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Trump’s lawyers resist judge’s request to clarify steps Trump took to declassify items seized in search

Lawyers for former President Donald Trump on Monday entered a presentation pushing back on US District Judge Raymond Dearie’s request that the former president clarify the steps he took to declassify material seized during the august 8 quest from his Mar-a-Lago residence.

The presentation continues Dearie’s date last week. serve as an independent arbitrator or special master tasked with reviewing documents recovered by the FBI during their search.

Trump’s lawyers referenced a preliminary Dearie plan that required the plaintiff, that is, Trump, “to disclose specific information about the declassification to the Court and the Government.” Dearie has scheduled a hearing in federal court in Brooklyn, New York, on Tuesday at 2 pm ET.

In Monday night’s filing, the former president’s attorneys suggested they may not comply and argued that any statement about the documents being declassified could be used as a defense against future criminal charges.

Trump FBI Legal Matters
An aerial view of President Donald Trump’s Mar-a-Lago estate is seen near dusk on August 10, 2022, in Palm Beach, Florida. The recently released FBI document on the investigation at Mar-a-Lago not only offers new details about the investigation, but also reveals clues about the arguments his legal team intends to make.

Steve Helber/AP

“Otherwise, the Special Master process will have compelled Plaintiff to fully and specifically disclose a defense on the merits of any subsequent prosecution without such requirement being evident in the District Court order,” Trump’s attorneys wrote.

according to a FBI Itemized Inventory Receipt published on September 2, federal police seized 33 items, boxes or containers when the search warrant was executed on August 8. The FBI had previously released an inventory of seized items that included documents identified as “Various classified documents/TS/SCI”, with some of those marked “top secret”, the highest classification ranking.

Under federal rules governing classification, a “top secret” designation is reserved for material whose unauthorized disclosure could cause “exceptionally serious harm” to national security.

The designation “SCI” ​​is an abbreviation for “Sensitive Shared Information” and refers to classified information that involves sensitive intelligence sources, methods, or analytical processes. Any information with the designation may only be discussed within a “SCIF”, a “Sensitive Compartmented Information Facility”, a secure room or building limited to government officials with the appropriate security clearance.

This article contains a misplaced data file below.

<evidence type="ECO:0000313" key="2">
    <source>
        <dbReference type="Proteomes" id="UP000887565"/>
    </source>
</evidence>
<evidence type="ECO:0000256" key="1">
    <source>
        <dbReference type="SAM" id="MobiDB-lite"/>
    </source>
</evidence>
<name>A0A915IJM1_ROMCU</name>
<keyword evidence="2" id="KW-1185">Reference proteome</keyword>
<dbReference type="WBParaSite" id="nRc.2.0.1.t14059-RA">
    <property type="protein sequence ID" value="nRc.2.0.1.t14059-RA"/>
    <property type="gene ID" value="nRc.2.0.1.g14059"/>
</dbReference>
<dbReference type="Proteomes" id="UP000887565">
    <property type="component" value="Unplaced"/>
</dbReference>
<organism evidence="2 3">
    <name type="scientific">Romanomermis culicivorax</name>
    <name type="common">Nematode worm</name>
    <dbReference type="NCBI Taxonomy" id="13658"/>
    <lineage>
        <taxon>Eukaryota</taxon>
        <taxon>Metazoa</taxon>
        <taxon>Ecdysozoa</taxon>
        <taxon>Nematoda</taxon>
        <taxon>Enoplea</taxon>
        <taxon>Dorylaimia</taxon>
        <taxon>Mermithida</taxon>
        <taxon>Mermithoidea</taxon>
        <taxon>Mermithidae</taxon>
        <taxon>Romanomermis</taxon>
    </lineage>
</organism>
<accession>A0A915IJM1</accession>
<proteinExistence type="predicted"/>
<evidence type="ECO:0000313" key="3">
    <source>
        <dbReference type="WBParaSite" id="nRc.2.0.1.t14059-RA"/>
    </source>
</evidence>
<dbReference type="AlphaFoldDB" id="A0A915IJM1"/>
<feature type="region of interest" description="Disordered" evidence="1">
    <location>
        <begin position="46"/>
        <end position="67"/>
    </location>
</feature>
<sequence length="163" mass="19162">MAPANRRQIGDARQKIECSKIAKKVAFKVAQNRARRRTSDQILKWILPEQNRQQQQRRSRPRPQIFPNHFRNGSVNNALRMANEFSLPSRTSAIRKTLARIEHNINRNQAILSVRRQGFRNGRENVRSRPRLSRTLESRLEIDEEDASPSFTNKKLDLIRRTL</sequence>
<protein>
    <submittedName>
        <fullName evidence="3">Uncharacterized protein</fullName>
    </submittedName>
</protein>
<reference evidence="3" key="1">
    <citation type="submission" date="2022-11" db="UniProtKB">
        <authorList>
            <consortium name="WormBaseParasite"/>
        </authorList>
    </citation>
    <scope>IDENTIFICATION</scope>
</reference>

After news of the FBI search broke, the former president claimed in a post on Truth Social that all the material “was declassified.” But in the weeks since, Trump’s legal team has not explicitly repeated that the former president took steps to declassify any of the materials in motions and court hearings.

While a US President has extensive declassification capabilities, there is a process to declassify documents that involves written documentation and consultation with relevant government agencies. It is not clear that Trump has formally declassified any of the materials moved from the White House to his home in South Florida.

For its part, the US Justice Department has proposed a list of issues that prosecutors want to address during Tuesday’s initial meeting with the special master. Among them, government attorneys have urged Dearie to hire an outside vendor to scan the documents recovered from Mar-a-Lago to expedite the document review process.

In his role as a special teacher, Dearie is tasked with investigating the more than 11,000 documents seized by federal law enforcement to determine if any material recovered during the search is protected by attorney-client privilege and/or executive privilege.

Federal prosecutors have previously argued that the appointment of a special master would delay the criminal investigation into the handling of sensitive documents at Mar-a-Lago. . Justice Department attorneys believe any pause in its criminal investigation could harm US national security given the nature of the documents discovered at Mar-a-Lago.

Melissa Quinn, Olivia Gazis, Andres Triay, and Scott MacFarlane contributed to this report.



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